There is a difference between merely accepting tragedy, which would be the only thing you could do if you believed the world exists in randomness (and in an absurd reality), and seeking redemption in the midst of tragedy because you believe the world and its parts purposefully exist (and a Designer exists).  Hugo’s robust worldview of intelligent design not only formed the basis of his beliefs about the world but also was the framework for him to find healing and redemption as a part in a purposeful world.

Extremely Loud & Incredibly Close: Finding the Story that Makes Sense of Our Losses

“What’s your story?”  That was the only question a boy who lost his father in the 911 attack could ask in order to make sense of his father’s tragic death.

What is the sense of flying an airplane into a building to kill thousands of innocent lives?  What is the sense of such brutal hatred?  How would a young boy deal with the death of his beloved father who did nothing wrong to anyone?  Difficult times of loss force us to ask the sometimes dreaded question of why, because if we knew why it would offer us some measure of healing.  People are good at doing life, living out the Monday through Friday, making the money, buying the toys, and drudging through the mundane until something far from mundane happens that shocks our world.  Sudden, tragic losses always shake the orderliness and sensibility of our worlds.  In those times, we stop just doing and ask the crucial question of why.  And honestly, the direct, expository answer that explains reasonably why we went through something isn’t available to us (at least not now).  But we can find meaning to experiences, events and even regrettable choices within our overall story.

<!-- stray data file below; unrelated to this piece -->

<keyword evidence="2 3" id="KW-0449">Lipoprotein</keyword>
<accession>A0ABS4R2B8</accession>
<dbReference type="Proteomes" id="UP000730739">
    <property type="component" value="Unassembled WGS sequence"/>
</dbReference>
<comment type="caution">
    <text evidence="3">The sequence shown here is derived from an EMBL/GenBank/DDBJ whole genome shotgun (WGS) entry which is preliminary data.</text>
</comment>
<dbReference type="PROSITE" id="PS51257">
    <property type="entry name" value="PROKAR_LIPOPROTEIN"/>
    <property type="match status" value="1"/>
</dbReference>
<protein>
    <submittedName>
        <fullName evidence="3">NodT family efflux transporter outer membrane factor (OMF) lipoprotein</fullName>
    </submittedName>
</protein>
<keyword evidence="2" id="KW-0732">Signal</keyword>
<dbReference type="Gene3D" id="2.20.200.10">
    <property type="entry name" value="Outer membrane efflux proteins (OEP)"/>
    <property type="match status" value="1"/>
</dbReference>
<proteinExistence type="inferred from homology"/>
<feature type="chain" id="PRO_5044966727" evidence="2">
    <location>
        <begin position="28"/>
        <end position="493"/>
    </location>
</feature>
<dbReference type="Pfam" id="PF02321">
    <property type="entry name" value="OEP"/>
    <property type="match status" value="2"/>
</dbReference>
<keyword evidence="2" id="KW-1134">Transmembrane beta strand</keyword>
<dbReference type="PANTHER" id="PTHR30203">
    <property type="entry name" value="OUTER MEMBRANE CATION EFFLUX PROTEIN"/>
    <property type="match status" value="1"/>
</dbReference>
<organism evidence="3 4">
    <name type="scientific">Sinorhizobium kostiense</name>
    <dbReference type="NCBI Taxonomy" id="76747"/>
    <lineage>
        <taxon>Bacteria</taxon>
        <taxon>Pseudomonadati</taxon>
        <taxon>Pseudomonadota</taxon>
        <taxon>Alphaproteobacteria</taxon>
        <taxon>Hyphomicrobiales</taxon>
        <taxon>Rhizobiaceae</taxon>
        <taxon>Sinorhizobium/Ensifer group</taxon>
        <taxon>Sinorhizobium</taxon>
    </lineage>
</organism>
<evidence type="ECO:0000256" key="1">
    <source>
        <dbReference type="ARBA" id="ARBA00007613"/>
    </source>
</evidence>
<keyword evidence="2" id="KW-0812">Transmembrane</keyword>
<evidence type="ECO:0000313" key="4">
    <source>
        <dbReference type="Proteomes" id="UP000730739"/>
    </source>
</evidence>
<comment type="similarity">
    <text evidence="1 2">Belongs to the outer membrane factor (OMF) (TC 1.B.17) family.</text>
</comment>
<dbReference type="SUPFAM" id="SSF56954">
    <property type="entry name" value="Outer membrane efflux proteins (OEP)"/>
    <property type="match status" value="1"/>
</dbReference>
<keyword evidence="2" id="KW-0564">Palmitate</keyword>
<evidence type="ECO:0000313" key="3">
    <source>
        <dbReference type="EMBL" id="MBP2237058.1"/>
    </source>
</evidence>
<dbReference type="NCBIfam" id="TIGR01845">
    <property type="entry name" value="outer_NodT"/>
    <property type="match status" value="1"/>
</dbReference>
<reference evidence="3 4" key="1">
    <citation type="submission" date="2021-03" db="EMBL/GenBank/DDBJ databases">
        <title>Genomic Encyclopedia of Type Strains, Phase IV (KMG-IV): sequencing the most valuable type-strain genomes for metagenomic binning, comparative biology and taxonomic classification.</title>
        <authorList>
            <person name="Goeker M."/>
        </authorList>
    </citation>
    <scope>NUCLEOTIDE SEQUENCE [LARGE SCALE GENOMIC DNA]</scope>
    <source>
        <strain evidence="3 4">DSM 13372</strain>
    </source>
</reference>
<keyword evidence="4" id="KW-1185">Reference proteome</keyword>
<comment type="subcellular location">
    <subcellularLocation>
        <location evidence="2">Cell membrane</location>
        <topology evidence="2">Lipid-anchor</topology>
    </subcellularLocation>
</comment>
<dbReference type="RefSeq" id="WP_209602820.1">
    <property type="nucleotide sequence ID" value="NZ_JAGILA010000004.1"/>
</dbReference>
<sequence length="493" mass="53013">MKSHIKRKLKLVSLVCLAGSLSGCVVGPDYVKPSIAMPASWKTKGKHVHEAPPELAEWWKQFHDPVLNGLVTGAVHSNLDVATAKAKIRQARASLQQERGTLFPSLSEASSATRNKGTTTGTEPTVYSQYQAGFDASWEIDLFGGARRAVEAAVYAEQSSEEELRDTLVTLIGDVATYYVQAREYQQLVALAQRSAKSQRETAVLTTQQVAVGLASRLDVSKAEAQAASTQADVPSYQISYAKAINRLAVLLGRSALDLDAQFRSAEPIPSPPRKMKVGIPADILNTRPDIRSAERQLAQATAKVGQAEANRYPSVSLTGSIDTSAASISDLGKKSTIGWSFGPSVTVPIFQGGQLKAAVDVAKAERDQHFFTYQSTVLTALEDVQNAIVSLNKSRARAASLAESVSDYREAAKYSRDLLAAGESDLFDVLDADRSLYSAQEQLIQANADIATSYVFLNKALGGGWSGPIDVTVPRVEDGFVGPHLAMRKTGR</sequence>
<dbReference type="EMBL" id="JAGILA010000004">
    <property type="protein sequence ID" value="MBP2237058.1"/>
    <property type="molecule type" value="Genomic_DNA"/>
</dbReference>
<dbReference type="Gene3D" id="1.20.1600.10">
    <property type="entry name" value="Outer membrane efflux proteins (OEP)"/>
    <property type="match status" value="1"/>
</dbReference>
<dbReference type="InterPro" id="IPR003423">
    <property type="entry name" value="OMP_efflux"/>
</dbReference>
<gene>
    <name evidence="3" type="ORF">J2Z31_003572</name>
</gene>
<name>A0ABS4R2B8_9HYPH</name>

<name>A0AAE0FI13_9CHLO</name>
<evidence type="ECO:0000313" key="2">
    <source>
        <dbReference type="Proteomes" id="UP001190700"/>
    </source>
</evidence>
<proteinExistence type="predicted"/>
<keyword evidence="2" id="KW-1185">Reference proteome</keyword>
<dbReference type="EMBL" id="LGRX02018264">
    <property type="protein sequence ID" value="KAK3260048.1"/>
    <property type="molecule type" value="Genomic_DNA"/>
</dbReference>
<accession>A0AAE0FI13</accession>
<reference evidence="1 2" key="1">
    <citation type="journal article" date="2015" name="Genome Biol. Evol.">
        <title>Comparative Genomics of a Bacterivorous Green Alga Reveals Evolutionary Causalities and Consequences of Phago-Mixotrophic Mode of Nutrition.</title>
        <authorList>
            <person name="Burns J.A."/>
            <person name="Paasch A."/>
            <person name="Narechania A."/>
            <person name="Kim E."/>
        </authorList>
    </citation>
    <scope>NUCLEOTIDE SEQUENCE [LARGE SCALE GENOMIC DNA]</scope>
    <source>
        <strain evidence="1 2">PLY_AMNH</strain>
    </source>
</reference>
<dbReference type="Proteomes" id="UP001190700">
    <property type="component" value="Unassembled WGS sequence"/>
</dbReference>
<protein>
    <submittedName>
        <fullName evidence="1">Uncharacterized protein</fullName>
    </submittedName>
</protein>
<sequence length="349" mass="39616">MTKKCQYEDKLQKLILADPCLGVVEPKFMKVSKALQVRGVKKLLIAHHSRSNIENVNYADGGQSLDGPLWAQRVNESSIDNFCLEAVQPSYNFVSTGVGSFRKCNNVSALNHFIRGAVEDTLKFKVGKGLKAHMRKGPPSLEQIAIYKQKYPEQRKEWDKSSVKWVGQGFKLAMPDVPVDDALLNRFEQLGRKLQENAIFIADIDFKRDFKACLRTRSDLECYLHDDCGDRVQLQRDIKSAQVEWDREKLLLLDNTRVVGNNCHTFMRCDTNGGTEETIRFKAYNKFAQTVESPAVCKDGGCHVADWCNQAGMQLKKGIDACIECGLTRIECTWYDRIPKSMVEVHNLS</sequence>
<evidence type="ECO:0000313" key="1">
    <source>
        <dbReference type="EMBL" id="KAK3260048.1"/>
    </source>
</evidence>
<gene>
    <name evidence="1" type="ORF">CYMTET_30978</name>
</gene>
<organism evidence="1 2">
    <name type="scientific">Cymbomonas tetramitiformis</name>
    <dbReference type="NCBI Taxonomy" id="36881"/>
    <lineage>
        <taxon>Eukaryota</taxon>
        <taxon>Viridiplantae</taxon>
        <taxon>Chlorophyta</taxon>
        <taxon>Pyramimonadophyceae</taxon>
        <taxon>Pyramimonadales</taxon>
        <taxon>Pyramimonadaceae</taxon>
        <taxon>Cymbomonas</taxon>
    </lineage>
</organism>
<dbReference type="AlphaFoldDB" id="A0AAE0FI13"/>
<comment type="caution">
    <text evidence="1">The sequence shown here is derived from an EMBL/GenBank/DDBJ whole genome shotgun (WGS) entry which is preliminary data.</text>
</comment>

I think we look for stories in our lives and in the lives of others not just because they are nice sentiments, but because we find purpose through them.  Stories have a beginning, middle and end.  Stories go somewhere.  They string together the pieces of events in our lives and make sense of what may otherwise strike us as randomness.  The stories provide the overall arch to the happenings we experience.  The sense that there is a story helps us to understand that our successes and tragedies are not meaningless.  A story even gives us a sense that perhaps maybe someone is in control, that in the back of our minds and in the recesses of our souls, whether we subscribe to certain doctrines or not, we want to believe there is an Author.  Something inside of us tells us there must be one.